Joe Lee (10:33):

So they were trying to shepherd good investment social infrastructure that was long lasting and serve the taxpayers well. The United States hadn’t quite caught up with that yet, but have the same need relative to the, you know, the financial structure that exists today and the biggest problems and in countries that are doing P3s and countries that are not doing P3s is governments don’t fund maintenance. And when you transfer the risk of ownership over to the private sector, the private sector is required by the documents to fund maintenance and to do the lifecycle replacements and upgrades as they are needed, rather than deferring that cost, which creates kind of an unfunded liability. What we learned from Canada, we took to some of the project we worked with the United States to properly insent the facility managers and, and the sponsors that were the developers, if you will, for the, for the project to not be punitively penalized for making honest mistakes yet incented with possible deductions, if they didn’t perform well and giving governments an opportunity to correct problems with facility maintenance. So I think the American model is evolving. I think the evolution is headed towards assigning the proper cost of risk and not overly penalizing companies so that they don’t overprice it. And Rodney, and had a lot of conversations about this and that’s, we’re trying to bring the lessons learned from Canada and those that we’ve done in the US to other governments.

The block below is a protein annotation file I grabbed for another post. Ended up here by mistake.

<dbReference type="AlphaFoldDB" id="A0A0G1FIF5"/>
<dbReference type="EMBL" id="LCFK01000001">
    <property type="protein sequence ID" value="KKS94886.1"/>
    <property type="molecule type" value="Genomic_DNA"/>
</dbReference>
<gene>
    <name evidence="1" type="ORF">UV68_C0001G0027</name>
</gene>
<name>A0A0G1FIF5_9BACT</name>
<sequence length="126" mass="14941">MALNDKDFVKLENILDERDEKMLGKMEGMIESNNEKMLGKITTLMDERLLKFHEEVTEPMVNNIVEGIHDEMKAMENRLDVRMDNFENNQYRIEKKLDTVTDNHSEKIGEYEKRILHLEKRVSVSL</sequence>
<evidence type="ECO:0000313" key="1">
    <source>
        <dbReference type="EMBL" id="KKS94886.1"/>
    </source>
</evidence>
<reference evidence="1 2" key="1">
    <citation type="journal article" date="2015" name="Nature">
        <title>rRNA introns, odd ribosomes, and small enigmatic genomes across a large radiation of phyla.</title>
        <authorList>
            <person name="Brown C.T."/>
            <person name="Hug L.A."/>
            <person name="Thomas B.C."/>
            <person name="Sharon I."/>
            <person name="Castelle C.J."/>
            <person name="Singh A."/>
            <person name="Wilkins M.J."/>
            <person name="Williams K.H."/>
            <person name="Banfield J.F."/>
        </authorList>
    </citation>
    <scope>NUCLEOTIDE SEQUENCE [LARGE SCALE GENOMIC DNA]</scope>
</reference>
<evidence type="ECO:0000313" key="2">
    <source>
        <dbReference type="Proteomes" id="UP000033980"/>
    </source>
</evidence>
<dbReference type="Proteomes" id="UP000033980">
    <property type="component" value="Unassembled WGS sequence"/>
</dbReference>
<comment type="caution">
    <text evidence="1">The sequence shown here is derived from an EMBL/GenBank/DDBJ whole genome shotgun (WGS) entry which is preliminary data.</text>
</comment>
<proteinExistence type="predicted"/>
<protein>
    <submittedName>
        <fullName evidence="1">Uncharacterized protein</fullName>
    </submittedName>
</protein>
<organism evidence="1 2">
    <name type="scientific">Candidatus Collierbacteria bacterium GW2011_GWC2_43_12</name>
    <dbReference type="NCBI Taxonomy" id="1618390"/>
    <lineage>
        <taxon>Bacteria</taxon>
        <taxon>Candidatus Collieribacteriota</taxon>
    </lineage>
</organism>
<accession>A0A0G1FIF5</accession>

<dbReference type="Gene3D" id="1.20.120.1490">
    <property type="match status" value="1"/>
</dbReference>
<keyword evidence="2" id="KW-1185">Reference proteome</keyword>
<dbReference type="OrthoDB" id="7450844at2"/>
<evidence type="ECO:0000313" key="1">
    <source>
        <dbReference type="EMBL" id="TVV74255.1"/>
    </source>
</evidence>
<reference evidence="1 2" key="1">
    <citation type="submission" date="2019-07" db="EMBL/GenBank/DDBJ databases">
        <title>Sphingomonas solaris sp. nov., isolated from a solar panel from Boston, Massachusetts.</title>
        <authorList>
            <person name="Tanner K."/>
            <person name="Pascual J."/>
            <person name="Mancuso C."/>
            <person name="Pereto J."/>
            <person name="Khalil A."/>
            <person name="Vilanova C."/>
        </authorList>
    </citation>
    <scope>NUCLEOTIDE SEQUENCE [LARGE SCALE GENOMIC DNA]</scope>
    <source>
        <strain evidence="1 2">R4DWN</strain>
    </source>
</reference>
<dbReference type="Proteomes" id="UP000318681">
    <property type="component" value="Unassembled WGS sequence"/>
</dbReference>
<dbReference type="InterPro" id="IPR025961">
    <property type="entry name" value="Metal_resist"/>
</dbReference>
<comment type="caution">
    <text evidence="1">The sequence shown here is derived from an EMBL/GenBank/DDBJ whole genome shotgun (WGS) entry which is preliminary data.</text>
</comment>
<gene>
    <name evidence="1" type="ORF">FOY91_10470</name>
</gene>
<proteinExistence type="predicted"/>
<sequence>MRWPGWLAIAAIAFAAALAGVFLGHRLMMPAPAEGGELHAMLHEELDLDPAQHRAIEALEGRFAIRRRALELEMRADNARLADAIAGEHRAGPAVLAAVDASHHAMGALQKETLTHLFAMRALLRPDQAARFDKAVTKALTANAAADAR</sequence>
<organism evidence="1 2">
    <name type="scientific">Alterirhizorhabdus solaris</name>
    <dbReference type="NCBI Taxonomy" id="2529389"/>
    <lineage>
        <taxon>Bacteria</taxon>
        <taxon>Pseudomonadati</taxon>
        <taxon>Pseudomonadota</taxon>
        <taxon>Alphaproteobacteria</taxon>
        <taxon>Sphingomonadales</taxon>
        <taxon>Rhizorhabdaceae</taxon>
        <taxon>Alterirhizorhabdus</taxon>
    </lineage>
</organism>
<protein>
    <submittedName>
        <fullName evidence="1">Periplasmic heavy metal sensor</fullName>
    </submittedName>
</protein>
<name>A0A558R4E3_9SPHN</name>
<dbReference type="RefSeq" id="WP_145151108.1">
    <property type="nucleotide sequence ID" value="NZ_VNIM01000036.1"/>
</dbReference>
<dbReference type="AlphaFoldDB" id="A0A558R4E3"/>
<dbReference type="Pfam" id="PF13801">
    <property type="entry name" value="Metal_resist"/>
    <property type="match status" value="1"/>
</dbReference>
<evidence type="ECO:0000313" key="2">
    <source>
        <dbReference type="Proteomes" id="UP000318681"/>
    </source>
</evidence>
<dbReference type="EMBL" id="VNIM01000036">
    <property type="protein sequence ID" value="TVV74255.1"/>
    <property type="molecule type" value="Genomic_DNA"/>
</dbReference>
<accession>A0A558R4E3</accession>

Rodney Moss (12:39):

If you think about that, there’s an optimum point of risk transfer in every deal. There’s, there’s a, there’s a a place where you’ve optimized the risk transfer and maximize the value for money. So if you think about, if you under transfer risk, you destroy value because you’re retaining too much of it. And, and you are therefore spending more or if you over transfer risk, you are overpaying for risks that should not have been transferred. And, and the what is happening is the US is is different in many respects because we have this tax exempt municipal debt that, that provides cheaper debt than other countries who don’t have this tax structure around their debt. But the basic equation of, you know, how much, if any, do I want to finance versus have the private sector finance, or how much, if any of the maintenance do I want to retain versus transfer?

Rodney Moss (13:40):